La Paz, Bolivia, Nov 22, 2019 / 06:05 pm (CNA).- The Bolivian Bishops’ Conference called for an end to violence, as protests continue in the wake of former president Evo Morales’ resignation.
“We raise our voices to call on everyone: Enough death! Enough violence! Enough suffering and pain!” the bishops said in a statement entitled “Spiral of Violence and Death.”
“We condemn the violence wherever it comes from. We once again remind that it is irrational and irresponsible, and it is not a solution for conflicts between human beings.”
The bishops warned that the “growing spiral of irrationality and violence” will continue bringing injury, death, and mourning to the country unless demonstrators can express their demands peacefully and law enforcement can refrain from the use of excessive force.
Morales resigned Nov. 10 after weeks of protest regarding a disputed Oct. 20 election. The socialist leader had been in power since 2006.
According to the electoral commission, Morales won on the election's first round, but the opposition claimed fraud. The Organization of American States said Nov. 10 that there was “clear manipulation” in the election, and that it was statistically improbable that Morales had won by the margin needed to avoid a runoff.
Within hours of the OAS report, Morales resigned, after being encouraged to do so by the head of the Bolivian armed forces.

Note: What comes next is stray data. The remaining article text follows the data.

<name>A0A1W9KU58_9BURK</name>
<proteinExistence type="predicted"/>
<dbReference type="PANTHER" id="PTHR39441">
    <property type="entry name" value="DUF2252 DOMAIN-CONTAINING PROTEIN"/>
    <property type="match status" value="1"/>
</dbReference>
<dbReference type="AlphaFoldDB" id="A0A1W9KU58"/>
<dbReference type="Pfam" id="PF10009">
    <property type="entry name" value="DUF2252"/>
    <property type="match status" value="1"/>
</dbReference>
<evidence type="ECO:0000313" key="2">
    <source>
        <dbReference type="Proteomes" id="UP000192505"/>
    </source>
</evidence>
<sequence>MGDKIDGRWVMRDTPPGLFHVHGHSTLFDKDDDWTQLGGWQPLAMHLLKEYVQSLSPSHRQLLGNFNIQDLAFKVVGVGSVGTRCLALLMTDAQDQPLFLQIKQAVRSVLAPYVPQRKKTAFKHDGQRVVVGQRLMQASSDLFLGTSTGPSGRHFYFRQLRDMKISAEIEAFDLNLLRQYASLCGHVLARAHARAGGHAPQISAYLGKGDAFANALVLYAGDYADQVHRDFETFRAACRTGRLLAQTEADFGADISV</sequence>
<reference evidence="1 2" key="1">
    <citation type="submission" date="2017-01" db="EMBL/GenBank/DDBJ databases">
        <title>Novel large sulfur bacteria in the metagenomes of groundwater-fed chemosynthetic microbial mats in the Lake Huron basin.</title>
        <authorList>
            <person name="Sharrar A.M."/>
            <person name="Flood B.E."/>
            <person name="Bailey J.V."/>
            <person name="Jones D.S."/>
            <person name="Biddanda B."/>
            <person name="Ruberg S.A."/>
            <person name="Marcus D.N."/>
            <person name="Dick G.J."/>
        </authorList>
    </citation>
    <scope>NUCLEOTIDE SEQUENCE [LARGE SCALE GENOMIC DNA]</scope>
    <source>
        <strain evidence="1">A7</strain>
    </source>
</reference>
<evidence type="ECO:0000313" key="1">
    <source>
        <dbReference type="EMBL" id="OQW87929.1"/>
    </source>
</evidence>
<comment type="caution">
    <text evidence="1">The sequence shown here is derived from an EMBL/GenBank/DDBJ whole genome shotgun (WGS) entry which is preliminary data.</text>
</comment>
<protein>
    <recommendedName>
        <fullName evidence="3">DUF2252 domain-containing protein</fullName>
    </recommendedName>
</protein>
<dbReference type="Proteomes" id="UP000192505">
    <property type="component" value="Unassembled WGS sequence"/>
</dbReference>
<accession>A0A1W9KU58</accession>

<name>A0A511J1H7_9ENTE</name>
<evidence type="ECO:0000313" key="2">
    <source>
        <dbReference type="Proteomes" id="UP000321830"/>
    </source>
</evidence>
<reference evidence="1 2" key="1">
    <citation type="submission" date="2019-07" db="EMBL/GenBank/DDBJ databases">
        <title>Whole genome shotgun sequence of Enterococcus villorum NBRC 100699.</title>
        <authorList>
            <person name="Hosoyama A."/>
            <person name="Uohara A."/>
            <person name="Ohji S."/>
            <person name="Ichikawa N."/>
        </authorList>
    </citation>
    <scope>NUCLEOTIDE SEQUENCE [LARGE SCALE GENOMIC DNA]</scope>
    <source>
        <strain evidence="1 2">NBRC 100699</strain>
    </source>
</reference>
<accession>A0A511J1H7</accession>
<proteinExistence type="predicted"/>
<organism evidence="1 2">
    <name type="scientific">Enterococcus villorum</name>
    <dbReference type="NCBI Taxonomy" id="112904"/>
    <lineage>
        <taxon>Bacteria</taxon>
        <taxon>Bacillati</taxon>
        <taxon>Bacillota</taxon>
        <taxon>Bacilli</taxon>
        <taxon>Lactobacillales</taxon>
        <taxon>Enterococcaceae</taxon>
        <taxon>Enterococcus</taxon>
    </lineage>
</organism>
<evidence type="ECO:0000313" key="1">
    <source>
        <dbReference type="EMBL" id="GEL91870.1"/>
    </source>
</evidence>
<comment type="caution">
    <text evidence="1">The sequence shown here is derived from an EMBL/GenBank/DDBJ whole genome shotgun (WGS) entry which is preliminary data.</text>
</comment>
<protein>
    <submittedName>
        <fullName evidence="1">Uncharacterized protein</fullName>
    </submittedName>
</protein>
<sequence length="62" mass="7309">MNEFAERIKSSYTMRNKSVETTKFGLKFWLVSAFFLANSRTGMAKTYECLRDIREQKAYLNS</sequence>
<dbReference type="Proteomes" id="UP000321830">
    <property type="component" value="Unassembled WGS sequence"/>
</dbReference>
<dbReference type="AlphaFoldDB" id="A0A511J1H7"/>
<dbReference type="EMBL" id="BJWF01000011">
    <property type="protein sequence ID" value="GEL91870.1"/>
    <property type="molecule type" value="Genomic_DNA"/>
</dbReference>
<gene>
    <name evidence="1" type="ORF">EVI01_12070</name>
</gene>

The deputy head of the Senate, Jeanine Anez, is serving as interim president until elections are held. Morales has been offered asylum by Mexico.
In some cities, Morales' supporters have clashed with police, and dozens have reportedly been killed. According to reports, blockades by Morales’ supporters have cut off food and fuel in some areas. Demonstrators in El Alto blockaded a gas plant on the route to La Paz. The military broke through, in an operation that left one dead and two injured.
On Friday, the interim government filed a criminal complaint against Morales. It accuses the former president of sedition and terrorism.
Interior Minister Arturo Murillo has presented an audio recording in which he says Morales is heard directing his supporters to create blockades to destabilize the interim government, Reuters reports.
In their statement, the bishops appealed to those in power: “Don’t call for confrontation and violence, let words of peace and reconciliation come forth from your mouths.”
“Let us all be builders of peace and ask the God of life who never desires the death of the brothers to inspire our hearts and our minds to adopt the ways of peace among all Bolivians.”
The Catholic bishops are among those working to promote peace in the country. The Archdiocese of Cochabamba was part of a commission on peace with various civil organizations earlier this week.
“We citizens of Cochabamba and Bolivia reaffirm our right to peaceful coexistence, regardless of any differences,” said the Archbishop Óscar Aparicio of Cochabamba, according to Infodecom.
An 8:00 p.m. Mass was held Nov. 21 in the Sucre cathedral to pray for peace in the country.
This article was originally published by our sister agency, ACI Prensa. It has been translated and adapted by CNA.
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